Last Thursday was Holi ("Ori"), the festival of colors. Holi is a big holiday in general, but especially for working/laboring class Indians. Family members in the city make a mandatory trip back to their villages to be with their relatives. And they remain there for 15 days to a month. Meanwhile all labor work comes to a halt in the cities and a lot of housewives are left feeling helpless.
Holi is known for the colored powder fights. People get together in any space and chase each other with green red blue yellow colored powder and smear each others' face, hair, and body with it. In India the latest evolution is using super soakers filled with colored water to blast people from afar. It's a good time.
This Holi, Nimo was at home observing a day of silence and meditation. I laid low at the house as well and sat with him here and there. The one trip I took outside was to visit our new flat. On the way back I was walking past the ashram and across the street bunch of friends/MS volunteers were playing holi in front of the volunteer house. I was watching from a safe distance, quietly snapping photos without anyone noticing. Just as I was about to continue walking on toward home I look down to check my phone and when I look up I see bunch of the friends running across the street toward me in sneak attack fashion. I had been spotted, and there was nowhere to run. It was fun getting powdered and playing with the friends.
Later I went home to clean up and Nimo was still meditating. When I got out of the bath I heard a knock on the door and it was the Holi gang with a big "Happy Holi!" They had come to see Anji who was stuck at home sick. Meanwhile Nimo gets up from meditation and wordlessly gesticulates for me to invite the crew in for lunch. Fortuitously they were all extremely hungry and we had leftovers from the day before when we hosted Wednesday meditation (for the first time!). So we sat everyone in our house and cooked up an impromptu lunch. With an emphasis on impromptu, since Nimo and I were not particularly prepared to feed a hungry pack of 12 people that afternoon. But everyone was very flexible and played a role, it was a wonderful opportunity to serve each other. The love in the air really made the day holy. I would go into more detail, but Mariette posted a lovely description of the day which captured the spirit beautifully:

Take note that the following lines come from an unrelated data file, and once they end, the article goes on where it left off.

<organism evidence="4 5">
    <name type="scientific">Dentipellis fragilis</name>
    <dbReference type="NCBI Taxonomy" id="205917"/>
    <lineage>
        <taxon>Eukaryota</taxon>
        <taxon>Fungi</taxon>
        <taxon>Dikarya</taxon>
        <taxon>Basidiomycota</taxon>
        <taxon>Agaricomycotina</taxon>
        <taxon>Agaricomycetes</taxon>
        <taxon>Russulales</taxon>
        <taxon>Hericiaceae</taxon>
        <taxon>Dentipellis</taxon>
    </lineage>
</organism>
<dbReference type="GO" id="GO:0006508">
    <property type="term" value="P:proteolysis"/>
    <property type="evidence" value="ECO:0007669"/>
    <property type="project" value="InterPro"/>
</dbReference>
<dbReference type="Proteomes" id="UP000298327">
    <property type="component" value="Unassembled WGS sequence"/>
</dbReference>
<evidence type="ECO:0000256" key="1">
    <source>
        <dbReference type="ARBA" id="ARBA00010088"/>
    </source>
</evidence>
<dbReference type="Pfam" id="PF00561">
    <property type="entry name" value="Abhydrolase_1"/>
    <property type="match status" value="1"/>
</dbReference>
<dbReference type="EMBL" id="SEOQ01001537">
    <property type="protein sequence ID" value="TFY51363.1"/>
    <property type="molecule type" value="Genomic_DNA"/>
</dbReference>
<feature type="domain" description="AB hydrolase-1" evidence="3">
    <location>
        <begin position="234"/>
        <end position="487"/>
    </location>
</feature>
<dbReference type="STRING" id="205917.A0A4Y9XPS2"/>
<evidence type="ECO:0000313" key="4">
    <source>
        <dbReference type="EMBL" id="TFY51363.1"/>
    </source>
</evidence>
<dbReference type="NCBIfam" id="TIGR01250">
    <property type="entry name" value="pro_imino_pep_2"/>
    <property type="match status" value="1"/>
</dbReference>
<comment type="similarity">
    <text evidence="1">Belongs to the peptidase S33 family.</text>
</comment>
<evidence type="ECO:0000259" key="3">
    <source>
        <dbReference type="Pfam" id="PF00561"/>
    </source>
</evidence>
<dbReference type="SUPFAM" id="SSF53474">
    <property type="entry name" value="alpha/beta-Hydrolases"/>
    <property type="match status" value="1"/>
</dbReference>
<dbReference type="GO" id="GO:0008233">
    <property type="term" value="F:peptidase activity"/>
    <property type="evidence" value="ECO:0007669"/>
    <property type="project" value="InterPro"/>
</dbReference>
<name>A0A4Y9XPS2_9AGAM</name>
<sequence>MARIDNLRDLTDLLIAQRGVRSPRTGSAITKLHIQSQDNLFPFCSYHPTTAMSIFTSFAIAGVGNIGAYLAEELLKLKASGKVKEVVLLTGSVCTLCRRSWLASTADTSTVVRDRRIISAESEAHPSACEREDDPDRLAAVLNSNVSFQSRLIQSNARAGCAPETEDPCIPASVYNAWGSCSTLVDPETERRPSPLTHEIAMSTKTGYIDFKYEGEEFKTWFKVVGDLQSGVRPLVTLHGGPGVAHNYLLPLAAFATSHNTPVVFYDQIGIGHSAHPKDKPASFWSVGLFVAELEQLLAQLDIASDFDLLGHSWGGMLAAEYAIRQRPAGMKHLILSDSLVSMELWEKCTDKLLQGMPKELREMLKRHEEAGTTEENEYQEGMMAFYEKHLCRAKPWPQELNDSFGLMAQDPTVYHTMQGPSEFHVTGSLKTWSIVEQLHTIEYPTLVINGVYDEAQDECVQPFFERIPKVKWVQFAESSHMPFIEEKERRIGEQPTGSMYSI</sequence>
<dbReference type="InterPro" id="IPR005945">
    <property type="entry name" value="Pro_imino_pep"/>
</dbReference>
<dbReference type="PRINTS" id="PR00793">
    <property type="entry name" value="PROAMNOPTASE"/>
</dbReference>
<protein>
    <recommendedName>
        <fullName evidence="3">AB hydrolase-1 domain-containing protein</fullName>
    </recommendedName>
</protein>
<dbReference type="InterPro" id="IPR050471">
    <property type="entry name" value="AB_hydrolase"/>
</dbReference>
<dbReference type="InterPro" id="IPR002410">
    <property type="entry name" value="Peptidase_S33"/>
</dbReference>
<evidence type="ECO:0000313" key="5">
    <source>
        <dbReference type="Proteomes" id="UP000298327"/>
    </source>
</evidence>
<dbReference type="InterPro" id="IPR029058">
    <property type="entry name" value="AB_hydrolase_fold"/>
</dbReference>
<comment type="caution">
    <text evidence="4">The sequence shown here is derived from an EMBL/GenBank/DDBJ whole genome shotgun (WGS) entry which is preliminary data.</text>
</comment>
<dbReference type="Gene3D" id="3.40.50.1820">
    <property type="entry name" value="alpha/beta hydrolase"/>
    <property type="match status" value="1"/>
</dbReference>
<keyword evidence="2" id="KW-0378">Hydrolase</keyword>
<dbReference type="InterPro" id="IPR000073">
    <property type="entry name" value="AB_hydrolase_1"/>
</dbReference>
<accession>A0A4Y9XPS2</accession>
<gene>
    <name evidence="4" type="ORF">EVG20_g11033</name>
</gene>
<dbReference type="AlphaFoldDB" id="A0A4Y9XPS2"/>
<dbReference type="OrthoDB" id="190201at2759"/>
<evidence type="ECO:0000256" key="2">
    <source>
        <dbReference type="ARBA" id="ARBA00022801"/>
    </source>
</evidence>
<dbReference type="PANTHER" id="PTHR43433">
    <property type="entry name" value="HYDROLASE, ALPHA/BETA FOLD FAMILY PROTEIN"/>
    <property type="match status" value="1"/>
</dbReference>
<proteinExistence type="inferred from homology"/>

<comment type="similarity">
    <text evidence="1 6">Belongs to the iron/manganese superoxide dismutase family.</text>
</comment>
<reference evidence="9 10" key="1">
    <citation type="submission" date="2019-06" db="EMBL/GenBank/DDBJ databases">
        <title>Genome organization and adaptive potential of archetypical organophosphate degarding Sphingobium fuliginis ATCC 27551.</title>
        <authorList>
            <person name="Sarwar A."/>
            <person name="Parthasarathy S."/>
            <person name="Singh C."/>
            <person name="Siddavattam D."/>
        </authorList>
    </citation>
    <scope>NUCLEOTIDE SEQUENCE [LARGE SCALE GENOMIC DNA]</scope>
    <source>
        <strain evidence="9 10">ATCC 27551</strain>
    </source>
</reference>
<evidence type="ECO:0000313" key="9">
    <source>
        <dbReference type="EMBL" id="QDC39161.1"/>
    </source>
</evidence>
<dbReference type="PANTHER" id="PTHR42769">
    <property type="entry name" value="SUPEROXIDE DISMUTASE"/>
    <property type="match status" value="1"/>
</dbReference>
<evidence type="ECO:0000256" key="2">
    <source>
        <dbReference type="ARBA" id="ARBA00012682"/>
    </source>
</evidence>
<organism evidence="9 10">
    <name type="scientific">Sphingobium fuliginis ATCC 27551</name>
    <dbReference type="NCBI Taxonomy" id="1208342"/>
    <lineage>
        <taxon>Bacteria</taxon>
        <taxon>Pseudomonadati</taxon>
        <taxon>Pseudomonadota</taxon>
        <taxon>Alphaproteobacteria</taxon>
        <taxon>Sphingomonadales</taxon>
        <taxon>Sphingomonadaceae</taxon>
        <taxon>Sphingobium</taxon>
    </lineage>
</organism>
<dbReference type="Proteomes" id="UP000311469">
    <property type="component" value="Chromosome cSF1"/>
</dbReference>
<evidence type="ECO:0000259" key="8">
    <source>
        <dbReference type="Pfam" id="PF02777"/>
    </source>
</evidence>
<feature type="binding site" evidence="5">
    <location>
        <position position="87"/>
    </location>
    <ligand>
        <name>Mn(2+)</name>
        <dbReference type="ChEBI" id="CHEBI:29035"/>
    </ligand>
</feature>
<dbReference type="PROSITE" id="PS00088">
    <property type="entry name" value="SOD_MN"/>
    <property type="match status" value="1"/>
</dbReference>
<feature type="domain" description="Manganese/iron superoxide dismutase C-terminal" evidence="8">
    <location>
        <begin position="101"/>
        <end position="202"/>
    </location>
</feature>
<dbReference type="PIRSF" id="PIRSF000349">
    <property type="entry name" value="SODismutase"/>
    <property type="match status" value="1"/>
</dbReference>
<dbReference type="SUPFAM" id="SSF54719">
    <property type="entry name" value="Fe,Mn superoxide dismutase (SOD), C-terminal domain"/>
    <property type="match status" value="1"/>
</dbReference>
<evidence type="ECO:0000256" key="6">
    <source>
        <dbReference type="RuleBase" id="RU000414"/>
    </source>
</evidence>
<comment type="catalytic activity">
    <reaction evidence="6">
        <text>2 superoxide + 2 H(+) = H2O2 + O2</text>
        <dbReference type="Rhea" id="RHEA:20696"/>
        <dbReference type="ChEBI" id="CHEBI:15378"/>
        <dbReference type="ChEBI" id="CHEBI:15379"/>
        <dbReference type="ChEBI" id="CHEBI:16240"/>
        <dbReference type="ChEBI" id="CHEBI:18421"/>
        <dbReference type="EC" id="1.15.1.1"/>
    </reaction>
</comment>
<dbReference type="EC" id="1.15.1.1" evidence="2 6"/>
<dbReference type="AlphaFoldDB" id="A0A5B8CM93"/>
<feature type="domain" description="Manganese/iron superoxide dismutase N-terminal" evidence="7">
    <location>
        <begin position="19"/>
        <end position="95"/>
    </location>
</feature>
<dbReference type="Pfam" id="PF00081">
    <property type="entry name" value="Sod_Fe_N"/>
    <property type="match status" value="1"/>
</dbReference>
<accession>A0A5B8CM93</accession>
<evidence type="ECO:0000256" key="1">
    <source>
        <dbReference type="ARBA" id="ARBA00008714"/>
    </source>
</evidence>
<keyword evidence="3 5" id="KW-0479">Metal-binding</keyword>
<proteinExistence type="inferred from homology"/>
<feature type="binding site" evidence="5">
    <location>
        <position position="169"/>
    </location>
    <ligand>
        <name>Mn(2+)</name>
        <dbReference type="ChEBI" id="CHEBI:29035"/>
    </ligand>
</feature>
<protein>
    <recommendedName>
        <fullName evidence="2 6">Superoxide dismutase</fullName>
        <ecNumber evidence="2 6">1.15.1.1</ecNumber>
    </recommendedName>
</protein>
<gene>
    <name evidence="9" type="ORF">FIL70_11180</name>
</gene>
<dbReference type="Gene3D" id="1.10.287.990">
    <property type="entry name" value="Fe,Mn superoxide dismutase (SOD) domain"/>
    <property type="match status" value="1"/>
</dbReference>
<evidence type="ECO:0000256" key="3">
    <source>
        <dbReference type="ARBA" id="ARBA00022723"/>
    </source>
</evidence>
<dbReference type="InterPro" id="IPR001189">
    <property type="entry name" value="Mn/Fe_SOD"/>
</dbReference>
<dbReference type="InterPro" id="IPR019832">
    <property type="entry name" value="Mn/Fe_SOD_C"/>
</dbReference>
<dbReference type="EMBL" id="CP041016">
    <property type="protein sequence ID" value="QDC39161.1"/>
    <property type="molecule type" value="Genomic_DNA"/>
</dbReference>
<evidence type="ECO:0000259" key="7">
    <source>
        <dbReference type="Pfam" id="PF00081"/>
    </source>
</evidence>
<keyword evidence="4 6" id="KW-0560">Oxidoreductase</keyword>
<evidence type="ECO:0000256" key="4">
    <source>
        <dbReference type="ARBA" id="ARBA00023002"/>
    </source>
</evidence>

After a morning of fun and carefree holi playing in Ahmedabad last Thursday, we wanted to share the spirit with Anjali who had been stuck at home sick. We came, all 12-15 of us, covered with the rainbow of vibrant colored powder we had been throwing onto each other all morning. After some generous snacks from Anjali, it was time for lunch. Instead of heading out to find a place to eat together, a lunch magically, serendipitously and effortlessly appeared across the hall, in the apartment of Nimesh and Neil: Neil heated the leftovers from the previous day's Wednesday meditation. Nimeshbhai made some more rice. I ran off to buy gathiya down the street. Others gathered the necessary plates, silverware and bowls. Neil offered granola bars while people waited. Within minutes and with the addition of peanuts and bananas, we found our plates suddenly piled high with an amazing collection of food prepared and gathered with love. The lunch was complete with the addition of a beautiful bouquet of orange flowers in the center of our circle, to complement the greens and blues on our faces and clothes. It was a beautiful act of collective service.